Hello hello. I’m a huge book passionate and whenever I hear of a book I never read before, I usually look around the internet to find a “critique” that will give me some hints so I can decide if I should read it or not. So this morning, after returning two incredible books to our very friendly school librarian, I decided to write my first book review. Maybe I’ll be the reason why somebody out there gets curious about the book I’m about to talk about: “Pavilion of women” by Pearl Buck. I hope you like this book review, and excuse me if i’m not aware of ‘book reviewing etiquette’, and feel free to comment or share you ideas down below.
The first thing that catched me in the book was the editor ‘Le livre de poche’ that only publishes great authors and must read novels. The second thing that actually made me take the book home was the painting that pictures two traditional chinese women, and the fourth cover that got me even more curious about the pre-communist China during the Second world war. I never read a book about China, nor a book from a chinese author, so I think choosing Pavilion of women as the first gate to this culture I know so little about –in depth- is wonderful.
The story is set during the Second world war and is centred around a wealthy and respected old-fashioned family called Wu, especially the astute and judicious Madame Wu who carries out a surprising decision after her fortieth birthday: retire from married life and select a concubine for her husband. The extended household is thrown into an uproar by her decision, but Madame Wu, elegant and detached, orchestrates this change as firmly as she manages everything in the household of more than sixty relatives and servants. One of the reasons why she decided to step back was to finally be free from all her duties in order to find herself and start taking care of her own growth instead of the well-being of everyone else. But she soon realizes that all she believed in was actually holding her back. A foreigner free-thinker priest, called Brother Andre (Father Andre in the french version I read) who first came in as her son’s english teacher, was the source of this realisation as he changed her life completely! He showed her that the mind has no limits, and that only love can bring happiness to the inner self, concept that Madame Wu never allowed herself to feel. Alone in her own quarters, with the wisdom and wit of Brother Andre and her own insight, she begins a true journey to immortality.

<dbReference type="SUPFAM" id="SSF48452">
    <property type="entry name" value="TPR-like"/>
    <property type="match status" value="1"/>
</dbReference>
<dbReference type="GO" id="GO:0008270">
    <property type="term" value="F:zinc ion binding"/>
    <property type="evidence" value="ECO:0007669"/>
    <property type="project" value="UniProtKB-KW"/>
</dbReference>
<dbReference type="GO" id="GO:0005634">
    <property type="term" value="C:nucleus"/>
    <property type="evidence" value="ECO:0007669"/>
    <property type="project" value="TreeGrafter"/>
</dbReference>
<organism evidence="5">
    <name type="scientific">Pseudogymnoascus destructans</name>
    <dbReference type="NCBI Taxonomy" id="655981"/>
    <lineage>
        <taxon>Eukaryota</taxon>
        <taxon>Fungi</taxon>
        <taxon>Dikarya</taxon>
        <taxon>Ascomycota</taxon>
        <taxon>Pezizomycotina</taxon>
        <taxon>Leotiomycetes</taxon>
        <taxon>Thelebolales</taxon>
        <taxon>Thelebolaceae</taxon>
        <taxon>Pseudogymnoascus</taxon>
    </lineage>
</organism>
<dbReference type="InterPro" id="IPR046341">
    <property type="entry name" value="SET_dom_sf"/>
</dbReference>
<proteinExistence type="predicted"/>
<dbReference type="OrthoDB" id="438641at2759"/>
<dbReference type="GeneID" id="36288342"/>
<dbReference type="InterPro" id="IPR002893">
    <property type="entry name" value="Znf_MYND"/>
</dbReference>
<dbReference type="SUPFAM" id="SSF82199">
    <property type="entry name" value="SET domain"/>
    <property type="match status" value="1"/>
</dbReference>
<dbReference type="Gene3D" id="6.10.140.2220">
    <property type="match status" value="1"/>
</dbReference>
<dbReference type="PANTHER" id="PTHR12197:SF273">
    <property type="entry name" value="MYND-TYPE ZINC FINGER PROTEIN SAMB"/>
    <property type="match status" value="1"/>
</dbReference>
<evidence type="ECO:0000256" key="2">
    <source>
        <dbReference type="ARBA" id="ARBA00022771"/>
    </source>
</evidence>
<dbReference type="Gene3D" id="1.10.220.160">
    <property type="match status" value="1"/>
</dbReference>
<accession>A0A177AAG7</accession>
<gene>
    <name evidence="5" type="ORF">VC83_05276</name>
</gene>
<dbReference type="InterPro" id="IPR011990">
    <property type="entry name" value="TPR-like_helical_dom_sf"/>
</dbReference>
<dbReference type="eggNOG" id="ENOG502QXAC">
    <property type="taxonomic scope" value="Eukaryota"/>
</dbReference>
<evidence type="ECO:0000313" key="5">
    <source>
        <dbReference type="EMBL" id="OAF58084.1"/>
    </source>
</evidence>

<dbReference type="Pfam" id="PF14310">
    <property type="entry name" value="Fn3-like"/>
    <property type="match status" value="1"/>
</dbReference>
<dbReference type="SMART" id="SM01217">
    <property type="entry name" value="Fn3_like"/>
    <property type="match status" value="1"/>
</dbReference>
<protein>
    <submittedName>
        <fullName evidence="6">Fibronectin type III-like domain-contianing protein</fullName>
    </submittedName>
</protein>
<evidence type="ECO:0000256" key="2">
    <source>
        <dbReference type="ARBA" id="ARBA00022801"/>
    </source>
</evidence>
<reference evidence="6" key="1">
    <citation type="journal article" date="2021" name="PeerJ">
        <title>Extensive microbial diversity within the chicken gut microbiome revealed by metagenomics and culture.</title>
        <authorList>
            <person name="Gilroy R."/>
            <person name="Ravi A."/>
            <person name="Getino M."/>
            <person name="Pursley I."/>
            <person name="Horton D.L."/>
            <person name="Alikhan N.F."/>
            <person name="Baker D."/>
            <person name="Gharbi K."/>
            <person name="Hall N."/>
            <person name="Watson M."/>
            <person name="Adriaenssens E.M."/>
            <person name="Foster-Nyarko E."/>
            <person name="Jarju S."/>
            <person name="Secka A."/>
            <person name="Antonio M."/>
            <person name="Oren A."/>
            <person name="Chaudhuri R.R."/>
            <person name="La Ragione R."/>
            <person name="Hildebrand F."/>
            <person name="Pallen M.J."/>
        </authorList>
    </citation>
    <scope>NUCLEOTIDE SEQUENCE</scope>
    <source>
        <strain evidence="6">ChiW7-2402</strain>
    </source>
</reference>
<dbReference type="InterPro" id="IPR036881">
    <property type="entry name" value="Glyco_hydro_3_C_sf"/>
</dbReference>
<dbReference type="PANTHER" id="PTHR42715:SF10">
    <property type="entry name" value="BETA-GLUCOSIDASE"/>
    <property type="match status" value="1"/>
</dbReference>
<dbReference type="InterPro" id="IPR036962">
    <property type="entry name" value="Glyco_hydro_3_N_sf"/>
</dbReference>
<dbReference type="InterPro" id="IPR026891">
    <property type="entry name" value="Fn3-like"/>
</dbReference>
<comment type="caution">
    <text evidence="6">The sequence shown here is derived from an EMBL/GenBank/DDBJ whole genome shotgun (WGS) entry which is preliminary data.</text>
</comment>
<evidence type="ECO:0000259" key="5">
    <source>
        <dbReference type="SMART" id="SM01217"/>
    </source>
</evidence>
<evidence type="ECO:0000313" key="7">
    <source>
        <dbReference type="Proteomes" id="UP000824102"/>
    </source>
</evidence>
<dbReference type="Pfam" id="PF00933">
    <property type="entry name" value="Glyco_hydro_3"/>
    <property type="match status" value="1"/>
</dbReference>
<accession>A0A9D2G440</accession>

I was surprised to get this drawn into Pearl Buck’s “Pavilion of Women”, but the story is deep and the main protagonist so relatable that one can only drift away and grow with Madame Wu throughout her quest to true happiness. The platonic love she shares with Brother Andre is so naïve and spirit based that it made me wish I had such a connection. In another hand, Buck’s writing style is subtle and genuine and makes the reader picture the story like a scene he can connect with and feel rather than just words on paper. I just read that the author won a Nobel and Pulitzer prize, and there’s no doubt she deserves it for sharing with the world the traditions, lifestyle, and so many more aspects of the traditional China, and all that with so much spirit. The book also explores the psychology of the different relationships between the chinese family members: wife and husband, mother and son… And all of these elements combined allowed the book to touch me profoundly.
Some books move you and give you a whole different perspective on a culture, people or philosophy, and “Pavilion of women” is definitely one of these books, so I highly recommend it.
“-What is she doing?” They asked as Madame Wu’s sons and husband gathered around her. She was inert, her eyes looked empty, but her soul was more alive than ever, way beyond the four walls around her. Astral dreaming or just wondering, who knows where she landed?
-She finally realized she has wings but that within these walls, she can’t fly! Said Fengmo.”